Review Blog

Nov 19 2014

The Raven's wing by Frances Watts

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Harper Collins, 2014. ISBN 9780733332913
(Age: 13+) Set in Imperial Rome under the reign of Caesar, this story opens with Claudia, the central character and narrator being abducted during the night before her wedding day.
Consideration and analysis of power is evident on various levels within this story. Senators jostle for political influence by cultivating friendships and marrying to acquire wealth and noble attachments. Women have limited influence within the patriarchal society beyond what respect is accorded them by their wealth and familial connections. Slaves acquired from defeated colonies are at the mercy of masters who purchase them like animals and as such, they could be treated humanely, leading a tolerable existence or they could be abused and tortured by unfeeling, brutal owners.
Claudia had been living happily with her Aunt and Uncle in a small provincial town and was betrothed to marry a sweetheart when her plans fell suddenly awry with the arrival of a messenger from Rome. News is delivered that her absent and completely unfamiliar father, a wealthy Roman Senator commands her presence and she complies, accepting the ignominy of breaking off her engagement and enduring the distress of leaving her beloved Aunt and Uncle.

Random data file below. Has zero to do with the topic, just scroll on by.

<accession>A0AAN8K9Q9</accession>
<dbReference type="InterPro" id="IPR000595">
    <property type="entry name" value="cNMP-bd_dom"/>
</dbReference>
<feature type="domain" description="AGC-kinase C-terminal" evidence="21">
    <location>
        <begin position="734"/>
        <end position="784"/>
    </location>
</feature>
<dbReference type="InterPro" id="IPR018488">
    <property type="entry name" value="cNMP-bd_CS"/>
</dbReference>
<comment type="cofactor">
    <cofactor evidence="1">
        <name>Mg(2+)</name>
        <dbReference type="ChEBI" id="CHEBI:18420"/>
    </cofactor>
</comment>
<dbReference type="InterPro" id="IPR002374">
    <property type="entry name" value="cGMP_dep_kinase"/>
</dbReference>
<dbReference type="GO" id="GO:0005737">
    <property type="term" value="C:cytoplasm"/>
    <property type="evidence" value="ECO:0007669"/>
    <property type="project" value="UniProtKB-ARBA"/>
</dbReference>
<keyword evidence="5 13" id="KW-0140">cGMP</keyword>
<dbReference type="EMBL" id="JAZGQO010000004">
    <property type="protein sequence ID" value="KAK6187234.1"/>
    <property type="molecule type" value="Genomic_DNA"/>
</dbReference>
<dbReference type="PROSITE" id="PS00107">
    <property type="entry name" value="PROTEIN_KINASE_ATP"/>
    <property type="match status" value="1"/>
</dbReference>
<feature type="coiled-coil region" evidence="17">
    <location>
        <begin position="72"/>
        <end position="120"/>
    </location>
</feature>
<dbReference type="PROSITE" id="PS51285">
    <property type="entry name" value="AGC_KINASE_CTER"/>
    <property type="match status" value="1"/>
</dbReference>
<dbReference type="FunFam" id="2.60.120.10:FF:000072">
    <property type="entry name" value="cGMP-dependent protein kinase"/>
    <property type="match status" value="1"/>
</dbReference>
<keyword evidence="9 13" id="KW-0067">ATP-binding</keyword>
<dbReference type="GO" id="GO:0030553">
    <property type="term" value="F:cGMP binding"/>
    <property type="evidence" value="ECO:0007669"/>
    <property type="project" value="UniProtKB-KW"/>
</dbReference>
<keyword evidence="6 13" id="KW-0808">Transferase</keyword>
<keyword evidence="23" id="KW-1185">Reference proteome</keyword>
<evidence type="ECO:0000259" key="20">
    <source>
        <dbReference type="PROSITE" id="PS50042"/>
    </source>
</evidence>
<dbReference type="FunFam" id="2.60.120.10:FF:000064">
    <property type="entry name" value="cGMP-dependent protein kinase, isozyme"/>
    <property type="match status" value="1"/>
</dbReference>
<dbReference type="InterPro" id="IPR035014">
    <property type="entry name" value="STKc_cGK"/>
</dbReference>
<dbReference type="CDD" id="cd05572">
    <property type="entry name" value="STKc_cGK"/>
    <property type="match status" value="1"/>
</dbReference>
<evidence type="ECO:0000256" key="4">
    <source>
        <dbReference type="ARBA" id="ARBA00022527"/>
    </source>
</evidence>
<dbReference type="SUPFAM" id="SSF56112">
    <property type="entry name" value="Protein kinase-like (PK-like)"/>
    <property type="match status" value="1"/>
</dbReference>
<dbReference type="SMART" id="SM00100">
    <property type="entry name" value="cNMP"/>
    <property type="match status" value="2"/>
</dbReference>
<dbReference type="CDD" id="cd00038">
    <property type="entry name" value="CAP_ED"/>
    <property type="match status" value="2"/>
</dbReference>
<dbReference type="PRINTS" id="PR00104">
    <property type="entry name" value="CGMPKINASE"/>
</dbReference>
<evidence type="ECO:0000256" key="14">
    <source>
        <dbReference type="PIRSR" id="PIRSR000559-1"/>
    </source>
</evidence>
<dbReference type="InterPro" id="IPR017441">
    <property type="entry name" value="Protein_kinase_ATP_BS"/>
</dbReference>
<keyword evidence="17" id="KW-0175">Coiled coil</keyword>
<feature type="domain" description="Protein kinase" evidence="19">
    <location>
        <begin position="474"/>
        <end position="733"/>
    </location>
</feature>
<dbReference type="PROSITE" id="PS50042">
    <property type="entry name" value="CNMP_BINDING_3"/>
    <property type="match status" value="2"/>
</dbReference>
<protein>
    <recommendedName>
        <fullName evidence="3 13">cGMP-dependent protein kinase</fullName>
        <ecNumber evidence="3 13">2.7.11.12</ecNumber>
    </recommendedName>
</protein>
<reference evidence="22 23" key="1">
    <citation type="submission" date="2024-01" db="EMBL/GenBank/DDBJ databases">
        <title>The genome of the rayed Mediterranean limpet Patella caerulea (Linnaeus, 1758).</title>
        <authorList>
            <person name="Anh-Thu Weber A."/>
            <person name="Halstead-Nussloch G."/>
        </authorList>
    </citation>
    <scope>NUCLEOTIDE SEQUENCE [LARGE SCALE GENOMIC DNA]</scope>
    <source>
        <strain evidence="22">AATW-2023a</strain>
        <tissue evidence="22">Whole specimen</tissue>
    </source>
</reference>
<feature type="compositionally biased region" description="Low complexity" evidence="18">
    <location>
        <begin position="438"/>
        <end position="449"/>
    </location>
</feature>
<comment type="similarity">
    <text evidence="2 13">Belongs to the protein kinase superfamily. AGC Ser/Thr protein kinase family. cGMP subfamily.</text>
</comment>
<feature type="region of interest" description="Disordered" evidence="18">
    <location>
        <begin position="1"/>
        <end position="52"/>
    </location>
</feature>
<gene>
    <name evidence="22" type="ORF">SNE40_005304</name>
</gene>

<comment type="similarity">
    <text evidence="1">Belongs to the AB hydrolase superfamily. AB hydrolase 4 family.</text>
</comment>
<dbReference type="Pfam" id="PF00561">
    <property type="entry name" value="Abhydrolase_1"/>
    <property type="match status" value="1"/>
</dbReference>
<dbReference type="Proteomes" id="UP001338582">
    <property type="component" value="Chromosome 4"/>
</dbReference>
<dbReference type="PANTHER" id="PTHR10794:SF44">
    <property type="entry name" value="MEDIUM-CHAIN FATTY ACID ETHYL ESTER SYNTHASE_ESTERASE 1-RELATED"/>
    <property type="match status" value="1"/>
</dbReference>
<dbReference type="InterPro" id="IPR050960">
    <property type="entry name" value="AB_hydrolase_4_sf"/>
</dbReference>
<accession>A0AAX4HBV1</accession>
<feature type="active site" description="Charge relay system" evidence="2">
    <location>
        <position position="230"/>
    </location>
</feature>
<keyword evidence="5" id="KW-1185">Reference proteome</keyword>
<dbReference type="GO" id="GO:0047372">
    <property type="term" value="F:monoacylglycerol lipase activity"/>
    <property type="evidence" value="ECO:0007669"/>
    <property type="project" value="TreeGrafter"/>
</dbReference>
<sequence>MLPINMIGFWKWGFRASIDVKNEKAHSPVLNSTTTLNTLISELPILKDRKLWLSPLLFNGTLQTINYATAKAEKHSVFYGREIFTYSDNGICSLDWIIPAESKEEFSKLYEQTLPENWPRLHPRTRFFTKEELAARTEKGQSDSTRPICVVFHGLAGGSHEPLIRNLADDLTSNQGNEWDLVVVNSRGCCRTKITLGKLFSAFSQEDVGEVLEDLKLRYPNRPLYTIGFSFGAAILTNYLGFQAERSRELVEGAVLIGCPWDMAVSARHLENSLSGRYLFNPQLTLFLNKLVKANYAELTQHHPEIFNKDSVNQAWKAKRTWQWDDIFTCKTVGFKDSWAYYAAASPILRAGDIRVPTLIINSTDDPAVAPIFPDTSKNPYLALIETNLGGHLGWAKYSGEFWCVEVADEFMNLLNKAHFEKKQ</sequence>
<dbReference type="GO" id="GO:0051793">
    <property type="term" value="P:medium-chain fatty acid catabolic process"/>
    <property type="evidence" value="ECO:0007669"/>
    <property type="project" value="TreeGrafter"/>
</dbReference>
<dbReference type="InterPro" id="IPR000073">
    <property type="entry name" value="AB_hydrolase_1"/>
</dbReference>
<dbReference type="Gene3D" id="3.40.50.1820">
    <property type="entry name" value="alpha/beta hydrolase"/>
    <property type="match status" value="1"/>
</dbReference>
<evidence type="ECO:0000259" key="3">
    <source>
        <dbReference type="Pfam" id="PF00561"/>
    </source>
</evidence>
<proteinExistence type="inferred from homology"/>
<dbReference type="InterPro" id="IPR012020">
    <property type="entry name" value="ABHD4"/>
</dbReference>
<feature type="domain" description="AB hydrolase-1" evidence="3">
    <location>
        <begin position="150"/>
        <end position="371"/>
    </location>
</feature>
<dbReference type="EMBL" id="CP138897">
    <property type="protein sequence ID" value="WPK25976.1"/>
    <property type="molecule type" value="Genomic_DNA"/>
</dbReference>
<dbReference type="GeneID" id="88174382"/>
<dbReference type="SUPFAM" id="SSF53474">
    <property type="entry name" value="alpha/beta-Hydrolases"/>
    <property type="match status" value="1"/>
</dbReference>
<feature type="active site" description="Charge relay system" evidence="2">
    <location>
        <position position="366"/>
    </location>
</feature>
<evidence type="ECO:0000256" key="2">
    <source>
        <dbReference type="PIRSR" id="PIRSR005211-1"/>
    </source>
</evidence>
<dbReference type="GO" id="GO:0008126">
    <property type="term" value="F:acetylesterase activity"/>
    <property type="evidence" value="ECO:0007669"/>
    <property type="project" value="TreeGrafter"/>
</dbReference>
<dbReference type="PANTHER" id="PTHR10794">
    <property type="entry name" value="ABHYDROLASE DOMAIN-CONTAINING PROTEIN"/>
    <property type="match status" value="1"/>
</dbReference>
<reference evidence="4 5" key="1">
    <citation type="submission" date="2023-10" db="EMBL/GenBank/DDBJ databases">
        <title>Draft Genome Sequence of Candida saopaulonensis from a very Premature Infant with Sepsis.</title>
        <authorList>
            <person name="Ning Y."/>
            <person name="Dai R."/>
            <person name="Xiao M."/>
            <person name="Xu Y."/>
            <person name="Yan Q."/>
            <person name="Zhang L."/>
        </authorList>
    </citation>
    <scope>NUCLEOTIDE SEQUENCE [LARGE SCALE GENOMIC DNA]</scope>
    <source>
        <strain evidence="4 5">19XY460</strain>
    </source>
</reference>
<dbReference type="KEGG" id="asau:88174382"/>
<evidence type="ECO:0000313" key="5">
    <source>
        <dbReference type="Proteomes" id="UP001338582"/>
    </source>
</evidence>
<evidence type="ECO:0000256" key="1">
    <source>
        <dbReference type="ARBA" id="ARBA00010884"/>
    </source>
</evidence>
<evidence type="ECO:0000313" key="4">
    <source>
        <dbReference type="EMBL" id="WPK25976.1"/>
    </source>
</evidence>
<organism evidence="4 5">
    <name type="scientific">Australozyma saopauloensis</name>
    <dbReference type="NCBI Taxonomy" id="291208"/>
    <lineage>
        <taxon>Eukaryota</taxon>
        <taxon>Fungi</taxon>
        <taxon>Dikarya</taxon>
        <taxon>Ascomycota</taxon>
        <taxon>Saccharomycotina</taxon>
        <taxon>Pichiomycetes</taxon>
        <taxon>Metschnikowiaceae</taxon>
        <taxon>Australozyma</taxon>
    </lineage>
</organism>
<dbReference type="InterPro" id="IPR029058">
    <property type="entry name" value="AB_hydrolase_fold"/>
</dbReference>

Claudia's father had remarried to a new wife with grown children, a son with Senatorial aspirations and two daughters, the eldest being independently wealthy as the widow of an elderly aristocrat. Claudia is distinctly aware that she is considered rough and uncultured, possessing unrefined clothing and adornments, but equally from being ignorant of the complex social intricacies and expectations in the capital city. Whilst she is naive, Claudia is intelligent and beautiful, and soon discovers that her situation is being manipulated by her stepmother who desires that she marries her son, in order to secure a noble pedigree via adoption, and wealth from her Senatorial father. Claudia's romantic feelings for a man betrothed to her widowed stepsister causes her angst and confusion, as does her awareness that as a woman, she has no say in how her future is decided whilst she is treated as a commodity in marital plans which value the acquisition of power and influence over love and happiness. An unexpected death sees Claudia trying to unravel a mystery whilst having to tread carefully as she determines who deserves her trust and affection.
13+ readers who have a specific interest in Ancient Rome may enjoy this historical mystery.
Rob Welsh

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